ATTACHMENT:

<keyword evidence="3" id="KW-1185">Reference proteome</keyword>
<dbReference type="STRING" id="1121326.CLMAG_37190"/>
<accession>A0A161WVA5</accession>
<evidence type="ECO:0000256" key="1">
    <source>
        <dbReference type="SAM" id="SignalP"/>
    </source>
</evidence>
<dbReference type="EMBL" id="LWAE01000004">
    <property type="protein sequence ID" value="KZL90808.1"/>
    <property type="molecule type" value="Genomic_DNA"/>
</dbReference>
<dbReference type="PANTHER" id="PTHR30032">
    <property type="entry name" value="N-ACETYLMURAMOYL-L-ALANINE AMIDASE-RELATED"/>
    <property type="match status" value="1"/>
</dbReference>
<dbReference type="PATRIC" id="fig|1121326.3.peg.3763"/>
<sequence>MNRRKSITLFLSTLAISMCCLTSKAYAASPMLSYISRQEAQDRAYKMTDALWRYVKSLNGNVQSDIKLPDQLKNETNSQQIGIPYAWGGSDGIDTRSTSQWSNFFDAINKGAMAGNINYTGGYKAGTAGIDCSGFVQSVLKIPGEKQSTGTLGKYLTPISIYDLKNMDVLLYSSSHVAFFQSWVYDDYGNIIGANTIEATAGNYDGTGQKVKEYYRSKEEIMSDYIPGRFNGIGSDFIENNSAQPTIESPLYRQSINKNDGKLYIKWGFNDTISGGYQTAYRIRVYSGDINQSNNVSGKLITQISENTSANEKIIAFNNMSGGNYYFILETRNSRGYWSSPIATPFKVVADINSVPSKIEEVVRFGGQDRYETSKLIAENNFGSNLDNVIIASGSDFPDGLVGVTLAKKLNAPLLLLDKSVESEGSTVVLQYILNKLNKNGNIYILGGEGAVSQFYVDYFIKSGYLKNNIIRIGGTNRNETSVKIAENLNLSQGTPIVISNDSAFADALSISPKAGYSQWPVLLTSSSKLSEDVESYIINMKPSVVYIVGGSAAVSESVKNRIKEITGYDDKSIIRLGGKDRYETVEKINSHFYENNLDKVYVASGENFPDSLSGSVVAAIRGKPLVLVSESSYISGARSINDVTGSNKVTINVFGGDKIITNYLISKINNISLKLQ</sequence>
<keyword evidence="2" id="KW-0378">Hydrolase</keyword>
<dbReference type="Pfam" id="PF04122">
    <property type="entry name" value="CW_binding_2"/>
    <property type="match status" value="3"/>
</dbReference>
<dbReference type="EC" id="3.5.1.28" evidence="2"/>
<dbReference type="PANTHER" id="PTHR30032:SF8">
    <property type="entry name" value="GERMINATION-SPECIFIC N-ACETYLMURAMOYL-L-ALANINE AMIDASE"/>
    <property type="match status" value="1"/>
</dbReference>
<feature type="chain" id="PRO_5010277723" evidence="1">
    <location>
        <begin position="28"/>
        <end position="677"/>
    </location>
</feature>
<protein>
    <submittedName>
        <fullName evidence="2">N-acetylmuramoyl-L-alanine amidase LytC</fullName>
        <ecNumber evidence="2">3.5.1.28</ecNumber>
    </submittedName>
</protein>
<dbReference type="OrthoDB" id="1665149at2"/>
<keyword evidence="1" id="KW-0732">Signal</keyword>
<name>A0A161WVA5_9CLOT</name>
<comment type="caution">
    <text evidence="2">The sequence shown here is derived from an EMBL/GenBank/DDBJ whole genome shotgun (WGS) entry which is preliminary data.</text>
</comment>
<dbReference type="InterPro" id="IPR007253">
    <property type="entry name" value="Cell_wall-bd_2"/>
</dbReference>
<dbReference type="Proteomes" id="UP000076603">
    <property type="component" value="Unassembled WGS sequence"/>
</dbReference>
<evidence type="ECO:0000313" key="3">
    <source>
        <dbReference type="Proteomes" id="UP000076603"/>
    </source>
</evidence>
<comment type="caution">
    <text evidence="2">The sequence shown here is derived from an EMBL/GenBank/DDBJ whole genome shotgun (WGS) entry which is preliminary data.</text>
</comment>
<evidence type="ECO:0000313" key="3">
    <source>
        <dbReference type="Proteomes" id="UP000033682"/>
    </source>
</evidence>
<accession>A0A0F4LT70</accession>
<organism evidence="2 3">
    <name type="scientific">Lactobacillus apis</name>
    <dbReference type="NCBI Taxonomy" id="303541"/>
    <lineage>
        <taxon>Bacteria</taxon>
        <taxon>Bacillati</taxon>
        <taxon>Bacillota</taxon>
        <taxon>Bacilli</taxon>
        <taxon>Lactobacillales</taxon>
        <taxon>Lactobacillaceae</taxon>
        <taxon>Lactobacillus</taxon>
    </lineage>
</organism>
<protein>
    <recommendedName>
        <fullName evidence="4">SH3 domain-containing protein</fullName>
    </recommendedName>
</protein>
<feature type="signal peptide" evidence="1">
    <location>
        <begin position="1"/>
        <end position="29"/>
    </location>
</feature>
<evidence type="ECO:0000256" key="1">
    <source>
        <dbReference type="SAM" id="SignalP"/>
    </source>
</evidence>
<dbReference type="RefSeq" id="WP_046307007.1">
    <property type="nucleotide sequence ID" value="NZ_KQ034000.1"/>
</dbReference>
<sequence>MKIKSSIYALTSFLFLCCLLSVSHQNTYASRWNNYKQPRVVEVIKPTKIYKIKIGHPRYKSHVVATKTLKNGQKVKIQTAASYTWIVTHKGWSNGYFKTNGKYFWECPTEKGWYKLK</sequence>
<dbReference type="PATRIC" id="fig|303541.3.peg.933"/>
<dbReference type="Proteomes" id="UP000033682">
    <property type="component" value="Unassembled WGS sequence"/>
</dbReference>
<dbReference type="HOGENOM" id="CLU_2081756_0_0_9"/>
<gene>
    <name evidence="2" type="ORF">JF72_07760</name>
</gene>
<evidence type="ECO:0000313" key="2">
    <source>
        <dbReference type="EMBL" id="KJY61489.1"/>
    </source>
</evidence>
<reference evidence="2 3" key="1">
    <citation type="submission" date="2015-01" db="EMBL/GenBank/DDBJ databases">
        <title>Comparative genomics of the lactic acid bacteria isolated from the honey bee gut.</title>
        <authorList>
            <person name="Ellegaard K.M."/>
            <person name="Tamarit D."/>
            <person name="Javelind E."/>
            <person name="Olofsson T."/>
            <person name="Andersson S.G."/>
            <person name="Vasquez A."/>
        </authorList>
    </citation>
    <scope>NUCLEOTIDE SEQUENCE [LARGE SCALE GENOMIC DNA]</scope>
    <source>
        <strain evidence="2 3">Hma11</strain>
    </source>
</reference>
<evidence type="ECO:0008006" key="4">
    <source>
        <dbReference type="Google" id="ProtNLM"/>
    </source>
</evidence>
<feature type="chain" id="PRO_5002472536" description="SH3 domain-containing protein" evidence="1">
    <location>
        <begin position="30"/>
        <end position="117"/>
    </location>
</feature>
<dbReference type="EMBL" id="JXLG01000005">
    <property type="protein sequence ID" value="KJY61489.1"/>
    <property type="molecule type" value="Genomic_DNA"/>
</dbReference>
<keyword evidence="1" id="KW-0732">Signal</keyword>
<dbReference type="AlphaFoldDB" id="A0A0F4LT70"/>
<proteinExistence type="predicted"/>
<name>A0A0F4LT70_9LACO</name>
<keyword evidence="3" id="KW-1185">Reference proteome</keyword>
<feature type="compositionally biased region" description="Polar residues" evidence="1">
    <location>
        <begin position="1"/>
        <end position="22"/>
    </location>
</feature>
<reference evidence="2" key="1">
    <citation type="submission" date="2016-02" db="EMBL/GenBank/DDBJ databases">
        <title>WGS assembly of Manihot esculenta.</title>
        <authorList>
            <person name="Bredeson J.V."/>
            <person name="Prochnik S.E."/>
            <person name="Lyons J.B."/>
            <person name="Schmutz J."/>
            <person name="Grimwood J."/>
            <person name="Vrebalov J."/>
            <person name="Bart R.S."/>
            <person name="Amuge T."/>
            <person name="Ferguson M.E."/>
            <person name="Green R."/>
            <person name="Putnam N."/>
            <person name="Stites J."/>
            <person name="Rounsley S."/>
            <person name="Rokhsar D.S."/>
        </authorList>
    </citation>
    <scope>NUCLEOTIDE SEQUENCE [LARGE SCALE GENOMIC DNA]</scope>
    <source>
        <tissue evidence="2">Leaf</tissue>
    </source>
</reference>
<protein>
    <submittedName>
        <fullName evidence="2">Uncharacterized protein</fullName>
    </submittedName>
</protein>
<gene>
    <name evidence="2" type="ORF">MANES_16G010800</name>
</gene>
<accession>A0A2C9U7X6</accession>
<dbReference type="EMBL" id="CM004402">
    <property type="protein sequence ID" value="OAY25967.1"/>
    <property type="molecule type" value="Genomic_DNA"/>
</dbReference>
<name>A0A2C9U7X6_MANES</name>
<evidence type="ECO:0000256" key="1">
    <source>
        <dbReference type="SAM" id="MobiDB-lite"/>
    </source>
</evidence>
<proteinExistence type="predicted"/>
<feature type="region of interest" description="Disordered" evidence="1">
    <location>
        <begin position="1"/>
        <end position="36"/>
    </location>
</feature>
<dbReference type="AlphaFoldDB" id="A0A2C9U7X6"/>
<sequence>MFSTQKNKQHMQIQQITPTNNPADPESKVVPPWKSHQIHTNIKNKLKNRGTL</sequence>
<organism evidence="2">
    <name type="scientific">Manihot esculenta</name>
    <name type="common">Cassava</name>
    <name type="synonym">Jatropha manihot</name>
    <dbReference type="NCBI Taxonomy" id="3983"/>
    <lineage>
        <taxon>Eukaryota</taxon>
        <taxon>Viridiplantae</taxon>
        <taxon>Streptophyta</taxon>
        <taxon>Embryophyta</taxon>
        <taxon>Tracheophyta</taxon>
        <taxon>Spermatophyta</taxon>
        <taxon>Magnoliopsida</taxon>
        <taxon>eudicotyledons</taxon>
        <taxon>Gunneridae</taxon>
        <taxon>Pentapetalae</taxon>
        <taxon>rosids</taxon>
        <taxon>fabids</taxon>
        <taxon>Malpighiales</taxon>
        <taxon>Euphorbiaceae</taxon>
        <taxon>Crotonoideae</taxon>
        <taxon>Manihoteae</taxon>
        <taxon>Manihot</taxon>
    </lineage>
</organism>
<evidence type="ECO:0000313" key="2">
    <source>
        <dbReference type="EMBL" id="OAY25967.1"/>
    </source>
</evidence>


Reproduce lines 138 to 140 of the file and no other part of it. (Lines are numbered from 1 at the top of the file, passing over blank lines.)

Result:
        <end position="117"/>
    </location>
</feature>